CME Sued For Giving "High-Frequency Traders Peek At Market" Since 2007

Now that both the FBI and the DOJ have woken up from a half-decade slumber realizing there was riggedness, RIGGEDNESS going on in these here stock markets courtesy of Michael Lewis' book, it wasn't long before those most impacted by the frontrunning strategies of HFTs spoke up - anyone who has lost money in the stock market since Reg NMS was conceived.

Of course, said loss could have been the loss of many other factors - such as the market being rigged by the Fed as opposed to vacuum tubes - but since nobody really know much if anything about how HFTs operate, it is rather convenient to scapegoat anything and everything that ever went wrong with one's P&L on algorithms.

Sure enough, in a lawsuit that was just filed by lead plaintiff William Charles Braman, seeking class-action status, and filed on behalf of all users of real-time futures market data and futures contracts listed on the CBOT and CME from 2007 to now, the CME is allegd to have sold order information to high-frequency traders ahead of other market participants.

Specifically, from the lawsuit:

Throughout the Class Period, Defendants not only permitted the HFTs to see price and market data, including open orders, market  orders before all other market participants and trader saw the price and market data, they permitted the HFTs to execute trades using this same non public data and order information before all other traders and market participants. In so doing, the Defendants engaged  in a fraud on the marketplace, deceptive practice and failed to maintain a marketplace that is free from market disruption and market manipulation.


Throughout the Class Period, the Defendants concealed the fact that they were not providing a marketplace free of market manipulation because they were allowing the HFTs to trade based upon non-public information, specifically, the non-published and unexecuted orders of all other users of the CME and CBOT. In so doing, the Defendants failed to provide a marketplace that is free from market manipulation and established an unequal and two-tiered marketplace all the while inviting and soliciting the use of its financial trading instruments for profit.

Well, duh. Apparently it took the general public a Michael Lewis book to reread out post from October 2012 in which we showed that an estimated over 30% of CME revenues were made from HFT - in other words from selling proprietary data in direct feeds to high-paying subscribers, that hits collocated servers ahead of the consolidated tape.

But the punchline is that this is not illegal per se. Why? Because the regulators, in all their corrupted and captured brilliance, allowed it!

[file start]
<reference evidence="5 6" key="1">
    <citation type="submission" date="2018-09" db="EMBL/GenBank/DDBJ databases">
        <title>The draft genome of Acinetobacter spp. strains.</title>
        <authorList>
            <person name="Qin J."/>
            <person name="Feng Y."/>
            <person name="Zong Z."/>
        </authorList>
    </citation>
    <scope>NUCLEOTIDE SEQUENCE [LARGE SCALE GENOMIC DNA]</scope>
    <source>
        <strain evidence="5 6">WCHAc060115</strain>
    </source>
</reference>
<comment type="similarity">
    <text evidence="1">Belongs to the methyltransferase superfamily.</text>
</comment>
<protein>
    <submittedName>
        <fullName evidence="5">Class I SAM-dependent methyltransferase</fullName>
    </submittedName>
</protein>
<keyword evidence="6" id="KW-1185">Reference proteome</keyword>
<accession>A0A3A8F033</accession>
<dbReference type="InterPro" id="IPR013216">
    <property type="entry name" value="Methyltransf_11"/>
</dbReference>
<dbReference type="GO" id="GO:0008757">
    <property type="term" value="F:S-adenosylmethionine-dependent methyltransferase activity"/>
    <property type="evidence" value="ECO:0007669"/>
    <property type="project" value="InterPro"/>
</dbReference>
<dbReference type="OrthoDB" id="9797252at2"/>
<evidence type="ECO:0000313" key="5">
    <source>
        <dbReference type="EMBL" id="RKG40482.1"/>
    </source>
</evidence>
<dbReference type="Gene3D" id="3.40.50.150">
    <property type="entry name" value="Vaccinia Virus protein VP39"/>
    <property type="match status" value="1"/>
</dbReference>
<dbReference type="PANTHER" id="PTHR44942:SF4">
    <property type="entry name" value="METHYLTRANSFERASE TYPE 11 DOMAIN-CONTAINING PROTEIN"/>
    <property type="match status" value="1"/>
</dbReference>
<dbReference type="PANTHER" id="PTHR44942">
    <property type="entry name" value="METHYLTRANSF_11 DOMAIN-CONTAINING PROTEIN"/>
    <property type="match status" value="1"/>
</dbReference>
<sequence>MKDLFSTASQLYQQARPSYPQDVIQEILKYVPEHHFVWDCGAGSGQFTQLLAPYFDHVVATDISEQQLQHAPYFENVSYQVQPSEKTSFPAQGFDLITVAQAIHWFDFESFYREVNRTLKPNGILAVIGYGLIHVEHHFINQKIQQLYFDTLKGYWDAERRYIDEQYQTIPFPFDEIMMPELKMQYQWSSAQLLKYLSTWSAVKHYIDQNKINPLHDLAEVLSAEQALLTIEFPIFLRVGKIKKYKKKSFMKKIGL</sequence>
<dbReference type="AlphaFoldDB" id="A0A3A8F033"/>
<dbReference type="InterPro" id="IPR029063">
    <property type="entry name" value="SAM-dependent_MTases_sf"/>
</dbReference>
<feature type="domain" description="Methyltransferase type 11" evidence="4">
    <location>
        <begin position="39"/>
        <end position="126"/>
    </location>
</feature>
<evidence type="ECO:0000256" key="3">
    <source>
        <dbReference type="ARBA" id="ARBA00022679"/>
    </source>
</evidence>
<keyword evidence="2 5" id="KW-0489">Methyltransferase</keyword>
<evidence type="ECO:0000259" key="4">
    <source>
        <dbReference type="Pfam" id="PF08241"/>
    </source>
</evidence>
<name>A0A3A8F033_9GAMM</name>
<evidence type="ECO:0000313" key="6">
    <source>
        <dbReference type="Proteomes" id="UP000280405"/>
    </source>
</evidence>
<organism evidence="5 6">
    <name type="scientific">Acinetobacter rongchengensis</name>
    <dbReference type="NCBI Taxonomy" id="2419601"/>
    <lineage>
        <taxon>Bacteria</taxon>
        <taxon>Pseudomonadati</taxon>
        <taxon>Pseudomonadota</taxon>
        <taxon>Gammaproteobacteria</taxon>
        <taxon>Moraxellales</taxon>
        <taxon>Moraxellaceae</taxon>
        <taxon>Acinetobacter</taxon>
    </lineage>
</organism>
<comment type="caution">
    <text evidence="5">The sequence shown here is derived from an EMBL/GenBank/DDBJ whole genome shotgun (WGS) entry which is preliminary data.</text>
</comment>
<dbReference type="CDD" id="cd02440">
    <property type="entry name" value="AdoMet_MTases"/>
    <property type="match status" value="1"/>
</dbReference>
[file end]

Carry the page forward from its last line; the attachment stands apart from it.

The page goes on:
Bloomberg has more:

The Chicago-based company, owner of the Chicago Mercantile Exchange and the Chicago Board of Trade, offers futures based on interest rates, equity indexes, currencies, energy products and agricultural commodities. The plaintiffs, in their complaint against CME and CBOT, allege “a fraud on the marketplace” and seek class-action status on behalf of exchange users. CME denied their accusations in a statement.


Sometime after the start of 2007, the CBOT and CME began letting HFTs peek “at all orders to buy and sell futures contracts before they were reflected” to the rest of the market, according to the complaint filed April 11 in federal court in Chicago. That glimpse occurred “before the person or entity entering the buy or sell order received confirmation that their order was received -- in other words before anyone other than the HFTs were privy to this information.”


The lawsuit alleges CME Group gave high-frequency traders early access and that trades from that exclusive advance notice changed prices for everyone else. The plaintiffs had paid for real-time data, according to the complaint.


CME Group “invited HFTs to make trades ahead of all other market participants and because the HFTs’ generally entered very large orders, they had the ability through their de facto inside trading to influence the price of financial futures artificially,” according to the complaint.

So does the NY Fed by trading through Citadel. And? One doesn't see either Bill Dudley or Ken Griffin in court. Of course, the CME knows, sees, hears and certainly trades no evil.

“The suit is devoid of any facts supporting the allegations and, even worse, demonstrates a fundamental misunderstanding of how our markets operate,” CME Group said in an e-mailed statement. “It is sad when plaintiffs’ lawyers bring a suit based on a desire for publicity, and in the rush to file a suit fail to undertake even the most basic effort to determine if there is any basis for their allegations. The case is without merit, and we intend to defend ourselves vigorously.”


Anita Liskey, a CME Group spokeswoman, said that wasn’t true and that the exchange only offers one data feed with its prices that all investors get at the exact same time.


“We have only one data feed, no one can buy it to be faster than anyone else,” she said. “No trader can see any other person’s order until it hits the order book, when it is made public.”

Still, while this particular case will likely be promptly forgotten as rigged as it may be, the market and its HFT parasites operated largely in the confines of the law, we will be following Braman vs CME closely if only for discovery purposes - we eagerly look forward to finally getting a factual glimpse under the skirt of the vacuum tubes.

Full amended complaint below: